In reality it appears that Caroline's first and only affair was with the Royal Physician, Johann Struensee. Christian returned to Copenhagen in 1769 with Struensee in tow. Although Christian's mental health was getting worse, Struensee was generally able to placate him and keep him relatively calm.

    Caroline originally disliked him. He encouraged the King to take a new mistress, but after this failed he turned to trying to improve the relationship between the King and Queen. He also helped treat the Queen when she suffered from dropsy, and successfully innoculated the Crown Prince against smallpox. Caroline and Struensee are believed to have been lovers from early 1770, although some in the court claimed they believed it started in late 1769. Wherever the King and Queen went, the Royal Physcian went with them. Working together Caroline and Struensee were able to have the King's malicious favourites banished from court. In December 1770 Struensee was a privy counsellor, and by the summer of 1771 he was given the same power as the King.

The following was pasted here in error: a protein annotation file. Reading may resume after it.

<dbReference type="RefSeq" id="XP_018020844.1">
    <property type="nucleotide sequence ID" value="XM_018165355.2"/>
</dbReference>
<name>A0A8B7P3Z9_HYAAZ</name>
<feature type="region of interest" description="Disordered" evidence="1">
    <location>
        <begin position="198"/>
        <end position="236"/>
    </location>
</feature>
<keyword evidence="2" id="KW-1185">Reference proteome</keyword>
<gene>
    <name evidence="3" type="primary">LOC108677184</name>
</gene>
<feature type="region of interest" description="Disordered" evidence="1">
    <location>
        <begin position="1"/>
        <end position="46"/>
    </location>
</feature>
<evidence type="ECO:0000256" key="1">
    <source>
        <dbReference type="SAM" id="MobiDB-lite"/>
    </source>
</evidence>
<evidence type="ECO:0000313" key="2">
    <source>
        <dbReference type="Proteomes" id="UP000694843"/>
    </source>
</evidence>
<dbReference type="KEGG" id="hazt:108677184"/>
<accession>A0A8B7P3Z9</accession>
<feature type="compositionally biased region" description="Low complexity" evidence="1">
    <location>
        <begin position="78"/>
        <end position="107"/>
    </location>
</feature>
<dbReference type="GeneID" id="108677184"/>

In the following months Caroline's unpopularity increased as she supported her lover's attempts to reform the country. It wasn't helped by her behaviour, she reportedly made little attempt to hide her adoration for Struensee. She also caused further scandal by riding horseback dressed in men's clothing, and had a portrait made of her dressed in the uniform of her regiment. Her mother-in-law, King Christian's step-mother, led the opposition party at court, while Caroline formed her own group of followers.